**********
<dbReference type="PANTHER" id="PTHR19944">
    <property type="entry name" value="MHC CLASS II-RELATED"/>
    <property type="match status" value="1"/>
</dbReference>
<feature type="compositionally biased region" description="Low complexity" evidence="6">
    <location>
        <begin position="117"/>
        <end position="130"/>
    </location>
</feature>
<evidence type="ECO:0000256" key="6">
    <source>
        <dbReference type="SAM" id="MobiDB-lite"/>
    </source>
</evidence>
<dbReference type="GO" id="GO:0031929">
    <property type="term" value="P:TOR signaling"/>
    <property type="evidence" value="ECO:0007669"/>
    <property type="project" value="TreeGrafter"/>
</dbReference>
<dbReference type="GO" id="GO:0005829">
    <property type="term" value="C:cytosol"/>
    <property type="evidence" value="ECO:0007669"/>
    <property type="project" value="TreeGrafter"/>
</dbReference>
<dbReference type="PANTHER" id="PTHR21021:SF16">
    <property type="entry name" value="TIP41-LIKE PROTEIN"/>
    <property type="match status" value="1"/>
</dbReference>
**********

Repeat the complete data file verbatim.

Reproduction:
<dbReference type="PANTHER" id="PTHR19944">
    <property type="entry name" value="MHC CLASS II-RELATED"/>
    <property type="match status" value="1"/>
</dbReference>
<feature type="compositionally biased region" description="Low complexity" evidence="6">
    <location>
        <begin position="117"/>
        <end position="130"/>
    </location>
</feature>
<evidence type="ECO:0000256" key="6">
    <source>
        <dbReference type="SAM" id="MobiDB-lite"/>
    </source>
</evidence>
<dbReference type="GO" id="GO:0031929">
    <property type="term" value="P:TOR signaling"/>
    <property type="evidence" value="ECO:0007669"/>
    <property type="project" value="TreeGrafter"/>
</dbReference>
<dbReference type="GO" id="GO:0005829">
    <property type="term" value="C:cytosol"/>
    <property type="evidence" value="ECO:0007669"/>
    <property type="project" value="TreeGrafter"/>
</dbReference>
<dbReference type="PANTHER" id="PTHR21021:SF16">
    <property type="entry name" value="TIP41-LIKE PROTEIN"/>
    <property type="match status" value="1"/>
</dbReference>